Pacific Crossing Limited, the operator of a carrier-neutral trans-Pacific cable system - PC-1 has been working with Fujitsu to become the first company to operate a Terabit of lit capacity across the vast Pacific Ocean.
The company announced today the completion of a systems-wide upgrade, which brings online an additional 600Gbps of Trans-Pacific capacity to its system, bringing its total trans-Pacific lit capacity to just over the 1Tbps threshold.
The new core network upgrade, powered by Fujitsu's Submarine Line Terminal Equipment (SLTE) represents a re-engineering of PC-1's transmission and traffic management layers, extending PCL's maximum capacity by more than three-fold while facilitating the future deployment of advanced network interfaces and service options.
The six month contract was completed without any disruption to existing network traffic, according to Mark Simpson, the CEO of Pacific Crossing.
"The completion of our network upgrade not only represents a new platform for our services, but also signifies the completion of PCL's reengineering as a company," he said.
"It clearly shows our ability to execute and that we're back in business after our financial and corporate restructuring, and ready to deliver services to our customers."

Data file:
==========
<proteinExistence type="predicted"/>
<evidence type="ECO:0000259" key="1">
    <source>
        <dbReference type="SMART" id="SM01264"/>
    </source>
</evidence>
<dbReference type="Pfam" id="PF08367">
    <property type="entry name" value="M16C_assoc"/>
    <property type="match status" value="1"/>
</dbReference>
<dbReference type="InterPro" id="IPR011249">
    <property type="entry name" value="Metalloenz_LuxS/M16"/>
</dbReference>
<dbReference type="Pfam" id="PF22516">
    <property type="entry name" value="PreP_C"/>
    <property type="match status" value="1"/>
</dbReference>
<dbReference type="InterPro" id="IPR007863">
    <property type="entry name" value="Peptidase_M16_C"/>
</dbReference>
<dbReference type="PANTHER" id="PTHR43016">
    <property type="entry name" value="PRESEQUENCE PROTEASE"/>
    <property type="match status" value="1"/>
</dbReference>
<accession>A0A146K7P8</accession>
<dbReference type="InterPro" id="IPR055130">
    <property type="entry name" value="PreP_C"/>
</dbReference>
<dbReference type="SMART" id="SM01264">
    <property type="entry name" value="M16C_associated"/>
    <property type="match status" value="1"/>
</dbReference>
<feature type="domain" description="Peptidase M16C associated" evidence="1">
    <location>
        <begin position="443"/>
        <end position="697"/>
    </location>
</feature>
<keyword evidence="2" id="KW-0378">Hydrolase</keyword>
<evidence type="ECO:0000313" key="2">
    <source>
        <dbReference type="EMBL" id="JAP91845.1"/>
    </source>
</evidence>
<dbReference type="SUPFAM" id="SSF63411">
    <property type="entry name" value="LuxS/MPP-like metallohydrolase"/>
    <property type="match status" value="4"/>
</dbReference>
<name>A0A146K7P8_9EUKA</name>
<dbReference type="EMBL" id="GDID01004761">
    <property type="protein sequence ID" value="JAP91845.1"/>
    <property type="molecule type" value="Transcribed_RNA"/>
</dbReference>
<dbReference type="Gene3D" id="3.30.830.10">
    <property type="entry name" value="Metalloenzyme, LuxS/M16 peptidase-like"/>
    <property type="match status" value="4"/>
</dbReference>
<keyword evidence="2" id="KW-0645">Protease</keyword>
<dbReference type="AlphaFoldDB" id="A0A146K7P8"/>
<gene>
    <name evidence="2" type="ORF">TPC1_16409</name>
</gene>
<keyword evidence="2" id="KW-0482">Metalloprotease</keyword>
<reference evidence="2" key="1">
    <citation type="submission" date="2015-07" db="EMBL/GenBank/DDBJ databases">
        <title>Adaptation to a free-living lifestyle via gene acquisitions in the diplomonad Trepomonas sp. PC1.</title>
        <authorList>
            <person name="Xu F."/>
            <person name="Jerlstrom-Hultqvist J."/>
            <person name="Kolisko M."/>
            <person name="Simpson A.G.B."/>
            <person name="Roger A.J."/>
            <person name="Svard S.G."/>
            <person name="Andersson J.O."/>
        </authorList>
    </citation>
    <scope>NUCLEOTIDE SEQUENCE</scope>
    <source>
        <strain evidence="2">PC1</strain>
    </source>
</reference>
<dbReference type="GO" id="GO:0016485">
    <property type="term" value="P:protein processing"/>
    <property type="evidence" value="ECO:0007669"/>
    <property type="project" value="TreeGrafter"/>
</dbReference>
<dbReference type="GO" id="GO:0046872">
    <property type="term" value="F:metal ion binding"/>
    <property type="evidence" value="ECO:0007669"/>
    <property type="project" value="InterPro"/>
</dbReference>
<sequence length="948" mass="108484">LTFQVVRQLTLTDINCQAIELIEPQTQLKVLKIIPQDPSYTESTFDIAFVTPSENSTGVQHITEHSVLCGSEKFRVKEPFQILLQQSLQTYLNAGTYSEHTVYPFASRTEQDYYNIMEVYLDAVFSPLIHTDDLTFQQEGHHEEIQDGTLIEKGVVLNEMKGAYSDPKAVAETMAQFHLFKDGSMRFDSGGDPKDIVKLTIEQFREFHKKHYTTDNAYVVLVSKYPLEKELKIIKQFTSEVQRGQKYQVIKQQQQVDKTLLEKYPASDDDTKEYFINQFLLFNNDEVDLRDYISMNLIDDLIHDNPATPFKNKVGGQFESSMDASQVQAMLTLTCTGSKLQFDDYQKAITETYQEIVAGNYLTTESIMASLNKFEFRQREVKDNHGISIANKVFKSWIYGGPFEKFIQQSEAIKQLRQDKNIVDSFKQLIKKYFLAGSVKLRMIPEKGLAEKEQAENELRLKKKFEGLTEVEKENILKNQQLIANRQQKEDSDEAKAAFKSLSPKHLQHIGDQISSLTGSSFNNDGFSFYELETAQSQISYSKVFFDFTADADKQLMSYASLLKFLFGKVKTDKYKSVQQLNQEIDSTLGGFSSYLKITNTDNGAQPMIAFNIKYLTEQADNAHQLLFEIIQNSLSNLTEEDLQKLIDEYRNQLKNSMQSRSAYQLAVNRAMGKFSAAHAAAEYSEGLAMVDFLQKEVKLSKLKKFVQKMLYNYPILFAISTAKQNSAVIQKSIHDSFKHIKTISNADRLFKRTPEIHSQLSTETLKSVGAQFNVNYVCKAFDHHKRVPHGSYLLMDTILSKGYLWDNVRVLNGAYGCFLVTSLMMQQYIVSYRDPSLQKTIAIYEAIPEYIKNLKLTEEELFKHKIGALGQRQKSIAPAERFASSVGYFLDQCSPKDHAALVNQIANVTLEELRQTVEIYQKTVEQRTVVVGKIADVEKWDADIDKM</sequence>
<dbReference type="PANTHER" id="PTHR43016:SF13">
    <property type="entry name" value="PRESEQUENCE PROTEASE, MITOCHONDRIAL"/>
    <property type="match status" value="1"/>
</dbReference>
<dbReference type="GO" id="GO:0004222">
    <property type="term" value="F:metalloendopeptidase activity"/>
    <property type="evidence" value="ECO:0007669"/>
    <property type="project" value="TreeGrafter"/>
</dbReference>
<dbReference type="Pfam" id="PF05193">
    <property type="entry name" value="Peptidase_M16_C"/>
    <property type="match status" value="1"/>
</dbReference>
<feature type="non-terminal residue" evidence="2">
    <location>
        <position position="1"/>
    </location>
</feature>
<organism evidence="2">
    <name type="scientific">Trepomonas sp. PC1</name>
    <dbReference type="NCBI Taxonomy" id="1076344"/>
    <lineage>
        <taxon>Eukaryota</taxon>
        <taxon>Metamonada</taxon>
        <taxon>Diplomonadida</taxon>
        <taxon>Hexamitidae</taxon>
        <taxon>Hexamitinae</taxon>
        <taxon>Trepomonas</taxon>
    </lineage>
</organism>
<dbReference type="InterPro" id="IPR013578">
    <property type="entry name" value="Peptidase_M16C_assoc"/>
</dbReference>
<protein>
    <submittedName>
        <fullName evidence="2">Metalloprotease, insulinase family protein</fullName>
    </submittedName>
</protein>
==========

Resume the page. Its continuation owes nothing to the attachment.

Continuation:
The new Fujitsu equipment replaces the previous PC-1 system, which had a design capacity cap of 640Gbps, with a new platform that boosts the design capacity to at least 3Tbps.
The new core platform also supports advanced networking features such as Ethernet and beyond networking interfaces as well as advanced wavelength-level access.
Capacity on PC-1 is available to customers in bandwidth increments ranging from STM-1 to 10G waves with flexible fully-protected and unprotected subscription options.
Fujitsu submarine networks VP, Dr Terumi Chikama, said the company's SLTE enables PCL to support dramatically higher bandwidth requirements while maintaining its industry leading performance across the Pacific.
"The growing popularity of high-bandwidth Internet applications such as video and other forms of multimedia, interactive services, are driving bandwidth consumption on a global scale, and in particular, across the Pacific due to the growing economic importance of Asia," Simpson said.
As part of the core network upgrade, Pacific Crossing has also put in place extensive dark backhaul between its cable landing stations in Western Australia and California. Together with its existing backhaul facilities in Japan, PCL now offers city-to-city connectivity across the Pacific.
The PC-1 Trans-Pacific System is 21,000 km in length and boasts DWDM (dense wavelength division multiplexing) with lit capacity of 1.78Tbps.